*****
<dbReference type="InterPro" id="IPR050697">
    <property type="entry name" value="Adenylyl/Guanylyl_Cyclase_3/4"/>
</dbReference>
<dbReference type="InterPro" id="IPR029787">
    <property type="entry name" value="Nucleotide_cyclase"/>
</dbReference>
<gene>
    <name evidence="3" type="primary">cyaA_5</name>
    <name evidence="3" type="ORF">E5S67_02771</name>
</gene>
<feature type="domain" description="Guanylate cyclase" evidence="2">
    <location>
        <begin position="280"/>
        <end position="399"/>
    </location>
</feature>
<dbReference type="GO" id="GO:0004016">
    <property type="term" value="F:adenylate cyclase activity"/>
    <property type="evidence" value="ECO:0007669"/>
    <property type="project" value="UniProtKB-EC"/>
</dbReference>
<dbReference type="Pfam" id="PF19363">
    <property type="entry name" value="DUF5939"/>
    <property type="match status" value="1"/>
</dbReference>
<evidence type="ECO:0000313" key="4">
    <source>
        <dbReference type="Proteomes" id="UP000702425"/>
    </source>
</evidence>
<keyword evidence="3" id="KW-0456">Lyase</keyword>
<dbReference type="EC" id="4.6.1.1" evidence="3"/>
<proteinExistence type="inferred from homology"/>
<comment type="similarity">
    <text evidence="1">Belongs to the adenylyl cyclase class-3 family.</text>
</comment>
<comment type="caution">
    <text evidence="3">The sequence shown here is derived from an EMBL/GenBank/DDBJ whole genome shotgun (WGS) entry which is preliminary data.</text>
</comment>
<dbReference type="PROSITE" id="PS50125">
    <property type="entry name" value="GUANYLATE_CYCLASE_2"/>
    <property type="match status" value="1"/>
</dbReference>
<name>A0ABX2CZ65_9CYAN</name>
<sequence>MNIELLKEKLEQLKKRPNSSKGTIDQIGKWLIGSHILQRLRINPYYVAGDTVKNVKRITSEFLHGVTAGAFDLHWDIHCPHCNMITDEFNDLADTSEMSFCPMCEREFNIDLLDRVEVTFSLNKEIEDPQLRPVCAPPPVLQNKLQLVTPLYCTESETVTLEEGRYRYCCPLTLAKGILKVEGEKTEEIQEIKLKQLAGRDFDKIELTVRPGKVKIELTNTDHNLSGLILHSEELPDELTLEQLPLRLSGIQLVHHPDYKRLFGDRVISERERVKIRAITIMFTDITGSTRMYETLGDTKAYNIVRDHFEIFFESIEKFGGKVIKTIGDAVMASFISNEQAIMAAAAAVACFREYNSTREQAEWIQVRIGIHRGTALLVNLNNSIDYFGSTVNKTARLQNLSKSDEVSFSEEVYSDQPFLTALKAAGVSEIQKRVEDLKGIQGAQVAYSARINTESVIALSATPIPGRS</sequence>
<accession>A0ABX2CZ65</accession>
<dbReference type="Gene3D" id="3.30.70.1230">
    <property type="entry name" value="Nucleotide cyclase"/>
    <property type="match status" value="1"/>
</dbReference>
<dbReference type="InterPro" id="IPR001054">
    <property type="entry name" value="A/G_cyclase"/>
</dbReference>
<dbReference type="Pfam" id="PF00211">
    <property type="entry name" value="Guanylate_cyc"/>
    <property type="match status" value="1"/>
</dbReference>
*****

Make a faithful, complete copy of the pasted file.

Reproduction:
<dbReference type="InterPro" id="IPR050697">
    <property type="entry name" value="Adenylyl/Guanylyl_Cyclase_3/4"/>
</dbReference>
<dbReference type="InterPro" id="IPR029787">
    <property type="entry name" value="Nucleotide_cyclase"/>
</dbReference>
<gene>
    <name evidence="3" type="primary">cyaA_5</name>
    <name evidence="3" type="ORF">E5S67_02771</name>
</gene>
<feature type="domain" description="Guanylate cyclase" evidence="2">
    <location>
        <begin position="280"/>
        <end position="399"/>
    </location>
</feature>
<dbReference type="GO" id="GO:0004016">
    <property type="term" value="F:adenylate cyclase activity"/>
    <property type="evidence" value="ECO:0007669"/>
    <property type="project" value="UniProtKB-EC"/>
</dbReference>
<dbReference type="Pfam" id="PF19363">
    <property type="entry name" value="DUF5939"/>
    <property type="match status" value="1"/>
</dbReference>
<evidence type="ECO:0000313" key="4">
    <source>
        <dbReference type="Proteomes" id="UP000702425"/>
    </source>
</evidence>
<keyword evidence="3" id="KW-0456">Lyase</keyword>
<dbReference type="EC" id="4.6.1.1" evidence="3"/>
<proteinExistence type="inferred from homology"/>
<comment type="similarity">
    <text evidence="1">Belongs to the adenylyl cyclase class-3 family.</text>
</comment>
<comment type="caution">
    <text evidence="3">The sequence shown here is derived from an EMBL/GenBank/DDBJ whole genome shotgun (WGS) entry which is preliminary data.</text>
</comment>
<dbReference type="PROSITE" id="PS50125">
    <property type="entry name" value="GUANYLATE_CYCLASE_2"/>
    <property type="match status" value="1"/>
</dbReference>
<name>A0ABX2CZ65_9CYAN</name>
<sequence>MNIELLKEKLEQLKKRPNSSKGTIDQIGKWLIGSHILQRLRINPYYVAGDTVKNVKRITSEFLHGVTAGAFDLHWDIHCPHCNMITDEFNDLADTSEMSFCPMCEREFNIDLLDRVEVTFSLNKEIEDPQLRPVCAPPPVLQNKLQLVTPLYCTESETVTLEEGRYRYCCPLTLAKGILKVEGEKTEEIQEIKLKQLAGRDFDKIELTVRPGKVKIELTNTDHNLSGLILHSEELPDELTLEQLPLRLSGIQLVHHPDYKRLFGDRVISERERVKIRAITIMFTDITGSTRMYETLGDTKAYNIVRDHFEIFFESIEKFGGKVIKTIGDAVMASFISNEQAIMAAAAAVACFREYNSTREQAEWIQVRIGIHRGTALLVNLNNSIDYFGSTVNKTARLQNLSKSDEVSFSEEVYSDQPFLTALKAAGVSEIQKRVEDLKGIQGAQVAYSARINTESVIALSATPIPGRS</sequence>
<accession>A0ABX2CZ65</accession>
<dbReference type="Gene3D" id="3.30.70.1230">
    <property type="entry name" value="Nucleotide cyclase"/>
    <property type="match status" value="1"/>
</dbReference>
<dbReference type="InterPro" id="IPR001054">
    <property type="entry name" value="A/G_cyclase"/>
</dbReference>
<dbReference type="Pfam" id="PF00211">
    <property type="entry name" value="Guanylate_cyc"/>
    <property type="match status" value="1"/>
</dbReference>